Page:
real life

Everyone’s on the 5:2 diet. Just not the right one.

Everyone’s on the 5:2 diet. Just not the right one.

You know the way the 5:2 diet works. A radiantly smug colleague probably told you about it. You eat normally five days a week, and consume just 500 calories the other two days. It’s something to do with kick-starting your metabolism-energy-caveman-chemistry-biology-beach-body-radiant-cave-lady-nutrition-health levels.

Whatever, it seems to be good. But this is even better.

How about we apply the 5:2 premise to our lives? What if we worked our work days, but restricted our stress intake those other two days? Ah? How ‘bout it?

You know what I’m talking about. I’m talking about reclaiming our weekends. Taking back our spare time. Aiming for a semblance of balance. At least pretending we think it’s possible to have work, rest, and play. Actually, physically, consciously keeping stress exactly where it belongs: On. Weekdays.

Brilliant as it is, this actually isn’t my idea.

It is my favourite writer’s. British journalist Jon Ronson was sitting in a therapist’s office, trying to confront the reality of having anxiety disorder. Grappling with the idea that a feeling of bubbling panic would be omnipresent in his life, he says: “But what if I did the 5:2 diet for my anxiety?”

He proposed a weekday regime of stressing out, with a two-day reprieve. Just like the diet, but for his psyche. Now, not everyone has an anxiety disorder (though 9.7 per cent of Australians do, so 1.3 million adults) and the idea that something as wild as mental illness might be contained by time is flawed.

But we know that stress, in its many manifestations, can be just as dangerous.

Stress can give people headaches, aches, pains, asthma, diabetes, nausea, tense muscles, insomnia, chest pain, rapid heartbeat, shaking, sexual dysfunction, colds, grinding teeth, excessive sweating, clenched jaws, influenza, constipation, diarrhea, dry mouth, difficulty swallowing, cold feet, shaking, nervousness, and infections. It can make us lose control, lose weight, lose perspective,  lose relationships, lose desire, and ultimately, lose ourselves.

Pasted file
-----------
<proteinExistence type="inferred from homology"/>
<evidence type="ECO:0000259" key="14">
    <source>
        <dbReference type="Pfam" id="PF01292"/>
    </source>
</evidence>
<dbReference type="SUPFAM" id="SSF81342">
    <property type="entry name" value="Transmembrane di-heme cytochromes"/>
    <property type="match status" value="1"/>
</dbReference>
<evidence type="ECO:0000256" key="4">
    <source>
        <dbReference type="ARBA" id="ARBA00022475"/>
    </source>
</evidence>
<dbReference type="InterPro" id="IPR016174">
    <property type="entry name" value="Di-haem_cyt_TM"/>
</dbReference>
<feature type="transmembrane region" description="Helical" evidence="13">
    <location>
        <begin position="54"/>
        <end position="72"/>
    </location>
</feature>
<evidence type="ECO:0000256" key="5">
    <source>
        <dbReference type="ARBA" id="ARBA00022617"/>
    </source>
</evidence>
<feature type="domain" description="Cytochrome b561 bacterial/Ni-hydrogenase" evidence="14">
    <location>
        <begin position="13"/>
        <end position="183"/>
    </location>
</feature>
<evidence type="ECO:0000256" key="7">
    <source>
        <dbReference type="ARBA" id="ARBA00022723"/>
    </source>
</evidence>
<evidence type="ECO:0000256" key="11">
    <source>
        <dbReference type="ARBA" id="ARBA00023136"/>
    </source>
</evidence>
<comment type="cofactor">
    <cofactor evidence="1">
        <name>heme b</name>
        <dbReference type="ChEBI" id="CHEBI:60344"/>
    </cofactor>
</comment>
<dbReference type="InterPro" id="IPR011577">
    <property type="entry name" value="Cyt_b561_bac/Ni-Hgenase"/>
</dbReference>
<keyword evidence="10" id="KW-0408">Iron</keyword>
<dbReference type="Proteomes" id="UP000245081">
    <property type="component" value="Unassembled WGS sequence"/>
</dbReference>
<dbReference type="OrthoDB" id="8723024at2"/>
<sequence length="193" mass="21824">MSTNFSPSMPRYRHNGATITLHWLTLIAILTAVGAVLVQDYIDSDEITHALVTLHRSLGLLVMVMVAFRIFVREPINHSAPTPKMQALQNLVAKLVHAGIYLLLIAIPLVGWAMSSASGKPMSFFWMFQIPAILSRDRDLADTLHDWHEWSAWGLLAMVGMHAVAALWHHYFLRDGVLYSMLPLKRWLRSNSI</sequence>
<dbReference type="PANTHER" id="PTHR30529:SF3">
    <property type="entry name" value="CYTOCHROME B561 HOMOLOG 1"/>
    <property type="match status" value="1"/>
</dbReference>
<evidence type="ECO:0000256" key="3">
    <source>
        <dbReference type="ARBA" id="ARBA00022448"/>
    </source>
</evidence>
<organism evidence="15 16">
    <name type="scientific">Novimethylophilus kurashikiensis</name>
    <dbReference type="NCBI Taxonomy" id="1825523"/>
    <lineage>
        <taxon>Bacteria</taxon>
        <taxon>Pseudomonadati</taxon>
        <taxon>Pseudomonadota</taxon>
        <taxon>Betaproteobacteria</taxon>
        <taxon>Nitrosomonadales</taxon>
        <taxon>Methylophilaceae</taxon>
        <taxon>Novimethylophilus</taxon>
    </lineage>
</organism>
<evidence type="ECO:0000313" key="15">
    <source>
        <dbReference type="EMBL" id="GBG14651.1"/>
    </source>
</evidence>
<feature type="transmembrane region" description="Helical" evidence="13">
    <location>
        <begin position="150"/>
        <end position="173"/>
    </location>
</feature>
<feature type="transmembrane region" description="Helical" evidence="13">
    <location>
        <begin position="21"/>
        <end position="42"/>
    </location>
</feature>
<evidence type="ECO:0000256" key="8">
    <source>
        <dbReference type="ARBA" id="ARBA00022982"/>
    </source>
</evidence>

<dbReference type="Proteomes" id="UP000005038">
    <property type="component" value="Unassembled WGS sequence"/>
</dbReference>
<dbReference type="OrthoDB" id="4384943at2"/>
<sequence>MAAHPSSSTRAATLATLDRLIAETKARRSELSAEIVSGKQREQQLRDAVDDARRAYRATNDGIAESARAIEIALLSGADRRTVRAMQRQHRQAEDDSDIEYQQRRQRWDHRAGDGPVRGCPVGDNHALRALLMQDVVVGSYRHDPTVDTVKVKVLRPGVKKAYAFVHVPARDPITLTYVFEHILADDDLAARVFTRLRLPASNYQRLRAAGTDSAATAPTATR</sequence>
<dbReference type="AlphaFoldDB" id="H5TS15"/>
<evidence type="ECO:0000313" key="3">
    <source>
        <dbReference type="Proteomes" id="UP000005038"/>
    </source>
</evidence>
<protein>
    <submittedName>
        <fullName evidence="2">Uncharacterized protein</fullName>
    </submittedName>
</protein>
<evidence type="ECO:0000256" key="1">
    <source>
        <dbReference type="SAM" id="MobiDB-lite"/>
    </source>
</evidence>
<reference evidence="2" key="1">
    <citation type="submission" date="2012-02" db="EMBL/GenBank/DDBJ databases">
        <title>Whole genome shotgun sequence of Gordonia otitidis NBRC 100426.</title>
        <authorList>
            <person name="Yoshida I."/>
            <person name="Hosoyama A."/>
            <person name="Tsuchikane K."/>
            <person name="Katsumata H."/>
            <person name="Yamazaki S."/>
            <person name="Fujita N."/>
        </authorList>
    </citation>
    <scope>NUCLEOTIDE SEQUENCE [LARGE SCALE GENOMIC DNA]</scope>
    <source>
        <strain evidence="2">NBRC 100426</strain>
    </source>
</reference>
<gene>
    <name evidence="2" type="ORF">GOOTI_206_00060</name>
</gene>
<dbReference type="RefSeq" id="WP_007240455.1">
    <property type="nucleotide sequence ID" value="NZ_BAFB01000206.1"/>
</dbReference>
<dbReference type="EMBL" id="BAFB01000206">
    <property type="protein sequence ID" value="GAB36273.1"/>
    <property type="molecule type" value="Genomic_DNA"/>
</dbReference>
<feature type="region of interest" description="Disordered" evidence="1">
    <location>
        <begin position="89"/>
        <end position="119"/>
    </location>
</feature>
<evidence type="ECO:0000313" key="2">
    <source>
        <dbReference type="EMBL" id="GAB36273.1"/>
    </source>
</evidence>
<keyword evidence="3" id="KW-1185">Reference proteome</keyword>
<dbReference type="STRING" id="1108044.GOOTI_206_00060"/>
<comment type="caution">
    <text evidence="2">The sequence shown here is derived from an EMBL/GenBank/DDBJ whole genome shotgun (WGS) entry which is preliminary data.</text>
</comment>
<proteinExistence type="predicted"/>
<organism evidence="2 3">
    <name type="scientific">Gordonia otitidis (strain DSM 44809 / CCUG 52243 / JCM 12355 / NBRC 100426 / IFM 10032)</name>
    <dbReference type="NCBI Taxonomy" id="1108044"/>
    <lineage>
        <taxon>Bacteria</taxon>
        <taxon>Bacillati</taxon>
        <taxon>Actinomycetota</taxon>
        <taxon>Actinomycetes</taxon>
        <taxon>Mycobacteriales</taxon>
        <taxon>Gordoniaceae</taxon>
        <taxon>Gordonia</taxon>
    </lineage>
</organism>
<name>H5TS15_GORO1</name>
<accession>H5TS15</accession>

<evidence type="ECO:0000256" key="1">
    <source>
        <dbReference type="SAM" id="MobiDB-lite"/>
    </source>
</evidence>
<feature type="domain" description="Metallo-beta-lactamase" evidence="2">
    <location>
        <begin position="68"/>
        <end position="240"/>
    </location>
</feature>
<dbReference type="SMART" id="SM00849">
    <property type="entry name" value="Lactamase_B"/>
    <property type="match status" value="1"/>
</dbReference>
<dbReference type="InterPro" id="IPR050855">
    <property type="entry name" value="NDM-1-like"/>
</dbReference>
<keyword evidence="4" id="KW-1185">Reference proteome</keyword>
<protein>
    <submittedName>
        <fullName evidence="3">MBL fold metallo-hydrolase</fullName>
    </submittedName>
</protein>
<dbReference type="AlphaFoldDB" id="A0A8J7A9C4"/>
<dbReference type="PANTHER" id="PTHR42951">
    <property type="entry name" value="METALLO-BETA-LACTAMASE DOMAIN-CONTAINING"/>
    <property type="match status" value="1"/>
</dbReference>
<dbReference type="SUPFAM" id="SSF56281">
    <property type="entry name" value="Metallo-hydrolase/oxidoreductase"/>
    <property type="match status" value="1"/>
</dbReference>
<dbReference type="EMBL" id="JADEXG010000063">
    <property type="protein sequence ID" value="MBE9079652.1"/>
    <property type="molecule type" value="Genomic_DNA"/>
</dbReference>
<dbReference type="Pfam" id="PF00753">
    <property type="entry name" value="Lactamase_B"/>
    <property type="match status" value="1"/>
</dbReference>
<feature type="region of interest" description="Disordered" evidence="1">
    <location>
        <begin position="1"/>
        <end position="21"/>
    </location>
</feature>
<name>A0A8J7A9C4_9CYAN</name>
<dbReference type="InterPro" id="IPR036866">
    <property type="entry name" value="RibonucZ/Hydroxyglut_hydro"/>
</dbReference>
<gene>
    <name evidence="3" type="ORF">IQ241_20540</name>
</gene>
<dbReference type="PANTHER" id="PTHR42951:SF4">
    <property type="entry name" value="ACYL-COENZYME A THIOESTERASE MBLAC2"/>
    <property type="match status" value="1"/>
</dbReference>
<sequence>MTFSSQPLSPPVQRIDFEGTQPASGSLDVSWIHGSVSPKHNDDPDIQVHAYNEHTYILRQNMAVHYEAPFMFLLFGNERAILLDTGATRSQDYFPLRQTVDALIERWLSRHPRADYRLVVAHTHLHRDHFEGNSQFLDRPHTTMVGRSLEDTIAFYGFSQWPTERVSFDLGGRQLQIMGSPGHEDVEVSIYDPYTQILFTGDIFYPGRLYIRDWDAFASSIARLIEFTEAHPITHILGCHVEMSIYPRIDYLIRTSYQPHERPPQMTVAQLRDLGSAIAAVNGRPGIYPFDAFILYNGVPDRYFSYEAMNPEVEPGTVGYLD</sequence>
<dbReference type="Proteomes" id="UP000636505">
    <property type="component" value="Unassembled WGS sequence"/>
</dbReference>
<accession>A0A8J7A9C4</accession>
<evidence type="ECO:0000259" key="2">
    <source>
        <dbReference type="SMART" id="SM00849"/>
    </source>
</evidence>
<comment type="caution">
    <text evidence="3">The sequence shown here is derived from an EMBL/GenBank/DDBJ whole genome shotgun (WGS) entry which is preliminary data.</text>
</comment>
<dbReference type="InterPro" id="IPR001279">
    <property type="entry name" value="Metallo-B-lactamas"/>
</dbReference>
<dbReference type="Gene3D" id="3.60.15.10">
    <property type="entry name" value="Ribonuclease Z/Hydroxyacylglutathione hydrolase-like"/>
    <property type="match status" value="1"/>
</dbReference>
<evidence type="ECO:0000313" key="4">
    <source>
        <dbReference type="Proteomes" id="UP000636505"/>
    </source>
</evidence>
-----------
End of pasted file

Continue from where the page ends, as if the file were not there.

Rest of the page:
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And so long as we’re reachable 24 hours a day, seven days a week, we’re vulnerable to all of that.

The very least we can do is force our stress levels to comply with the 5:2 ratio.

Yes, yes, I can hear you: “Great idea, Kate! But how do we actually do it? How can we possibly get out of this perpetual cycle of over-work alive? What can we do?”

Look. To be brutally truthful with you, I haven’t worked this out myself, at all. My iPhone is like a living, breathing part of me and I check it probably, surely, roughly 97 times a day. I

’ll send and answer emails at 2am, 4.30am, 10pm, midnight. I’ll work through the night to meet deadlines on the other side of the planet, and write away my Sundays. It’s like my brain is directly connected to the internet, and I get FOMO when I sleep, should something happen in the world without me catching it on my Twitter feed. I’m a constitutionally calm person, but my body clock is totally out of control. Most people of my age and ambition are the same.

If that sounds at all familiar, we should probably give this 5:2 diet thing a go, yeah? Let’s start with the basics.

1. Just like my ma says, Turn Your Bloody Phone Off. At the dinner table, when you’re watching TV, when you’re with family, and definitely when you’re in bed.

2. Read a book, light a candle, and listen to a Sleepify playlist at bedtime (or nap time) so you actually convince your body to sleep. And then get enough of it.

3. When you start a new job, start as you mean to go on and make it clear to your new boss that your weekends are yours.

4. Make a pact with someone you care about to relax on weekends.

OK, that’ll do for now. Let’s start this out gentle. Monday – Friday: Work time. Saturday and Sunday: 500 calories worth of stress.

Just enough to get you through the day.

Are you guilty of working on weekends?

Want more? Try these:

5 (extremely tempting) benefits of working from home.

6 things you can do for your career today (so get cracking).

Found: The app that helps you UNSEND an email.

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